Football kicks off

Clayton Koch and Sam Garcia of Black Hills State combine to stop Chadron State’s Cole Thurness during a game Sept. 7, 2019, in Spearfish. Pioneer file photo

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SPEARFISH — Black Hills State University’s football team will have a fall season after all.

The school has coordinated with fellow Rocky Mountain Athletic Conference members South Dakota School of Mines & Technology, Chadron State, and Colorado Mesa for a five-game schedule.

Yellow Jackets’ head coach Josh Breske said the players responded enthusiastically to Monday’s announcement.

“They’re excited not only just to be playing, but they’re excited about who we’re playing,” Breske said. “Our student-athletes were almost doing backflips when we told them.”   

Black Hills State’s schedule begins with an Oct. 10 contest at South Dakota Mines, with kickoff set for 5 p.m.

Black Hills State will host Colorado Mesa at noon Saturday, Oct. 17.

Chadron State welcomes the Yellow Jackets at 2 p.m. Saturday, Oct. 24.

Following a bye week, Black Hills State will have two home games to end the campaign. The Yellow Jackets host South Dakota Mines on Nov. 7 and Chadron State on Nov. 14. Both contests begin at 1 p.m.

All games will be played as non-conference contests.

“It was us being able to put into place (COVID-19) testing protocols that were outlined by the NCAA,” Black Hills State Athletic Director Jhett Albers said. He added the other three were the other ones able to do so.

Albers said the six other conference schools either could not put together that testing, couldn’t put together the testing and get results within the proper time frame, or did not have the available test resources. Those are Adams State, Colorado Mines, CSU-Pueblo, Fort Lewis, New Mexico Highlands, and Western State.

Protocols for fans, players, and after-game meetings for Black Hills State’s three home games are not yet in place. Albers said the school would probably look at what Spearfish High School is doing with respect to social distancing and encouraging mask usage.

“We’ll probably be a little different as far as ticket sales, entering the gate, and exiting the gate,” Albers said. He added those would be put together before the October starting date.

“I feel good about it from being able to provide the student-athletes the opportunity,” Albers said. He added their health and safety come first, and the school wants those testing protocols in place to make it happen.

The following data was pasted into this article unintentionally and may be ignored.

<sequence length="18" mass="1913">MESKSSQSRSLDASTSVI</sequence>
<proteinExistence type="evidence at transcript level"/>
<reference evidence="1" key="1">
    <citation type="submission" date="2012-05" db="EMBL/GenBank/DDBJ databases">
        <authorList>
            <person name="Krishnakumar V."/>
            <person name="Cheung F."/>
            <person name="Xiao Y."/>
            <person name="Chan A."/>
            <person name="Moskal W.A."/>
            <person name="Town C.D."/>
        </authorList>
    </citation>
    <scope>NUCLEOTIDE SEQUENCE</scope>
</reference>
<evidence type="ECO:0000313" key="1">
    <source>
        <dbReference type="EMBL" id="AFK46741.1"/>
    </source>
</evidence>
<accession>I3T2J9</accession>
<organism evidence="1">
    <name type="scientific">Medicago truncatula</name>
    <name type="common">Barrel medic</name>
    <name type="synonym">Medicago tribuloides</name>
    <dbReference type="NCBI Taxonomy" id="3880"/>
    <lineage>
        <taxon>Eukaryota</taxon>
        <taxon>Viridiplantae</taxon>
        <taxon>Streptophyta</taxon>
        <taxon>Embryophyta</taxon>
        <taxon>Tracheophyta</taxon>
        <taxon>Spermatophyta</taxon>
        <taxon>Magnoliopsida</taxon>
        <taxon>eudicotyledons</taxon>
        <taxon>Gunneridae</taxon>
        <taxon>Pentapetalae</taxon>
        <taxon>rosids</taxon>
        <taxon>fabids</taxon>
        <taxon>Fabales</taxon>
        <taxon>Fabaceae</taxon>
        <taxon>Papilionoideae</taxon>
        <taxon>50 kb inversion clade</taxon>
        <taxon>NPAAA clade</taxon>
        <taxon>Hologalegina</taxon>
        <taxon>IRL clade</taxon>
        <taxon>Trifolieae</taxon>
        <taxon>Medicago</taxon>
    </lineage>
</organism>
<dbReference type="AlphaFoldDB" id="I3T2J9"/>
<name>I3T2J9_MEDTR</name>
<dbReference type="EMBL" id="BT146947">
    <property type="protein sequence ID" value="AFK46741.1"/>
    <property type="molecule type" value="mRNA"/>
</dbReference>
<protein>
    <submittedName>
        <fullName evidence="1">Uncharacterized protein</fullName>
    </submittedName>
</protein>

Competition is still three to four weeks away. Albers said it is an opportunity to test and keep student-athletes healthy.

If a surge with many positive COVID-19 tests happens in the interim, the school would follow all CDC guidelines including quarantining and self-isolation, Albers said.

Breske said the players are eagerly anticipating more than simply the chance to play games.

“These guys want to practice,” Breske said. “They want to get out and hit. They’ve been itching for a chance to show us new coaches who they are when they put their pads on.”

“We’re just following all the NCAA guidelines,” Breske said in describing the protocols going forward. They include testing all players and coaches every week on campus to be in what he called a “championship segment” and compete in games.

The school’s athletic trainers and Monument Health helped the team set up testing.

Breske commended President Dr. Laurie Nichols, Head Athletic Trainer Tony Silva, and Albers for their efforts in that setup.

Workout sessions before the announcement centered on proper weight room techniques, how to enter and exit the room, how to dress for the room. Players and coaches also addressed a lot of introductory material concerning the offense, defense, and special teams.

Breske said the Yellow Jacket players engaged in an outdoor practice Sept. 4. Coaches showed players where to be for particular drills.

“We have only a handful of practices, and we’ve budgeted those out to make sure that we’re prepared for our first game,” Breske said.

He said the coaching and athletic training staffs must always pay attention to the legs, amount of running, and volume of lifting. That is to reduce the risk of injury, he added.

Breske said Black Hills State might be one of a handful of Division II football programs across the nation playing this fall.

He added the school is fortunate and blessed to be in this situation.

“We have great administration, great leadership in place that value our student-athlete experience,” Breske said. 

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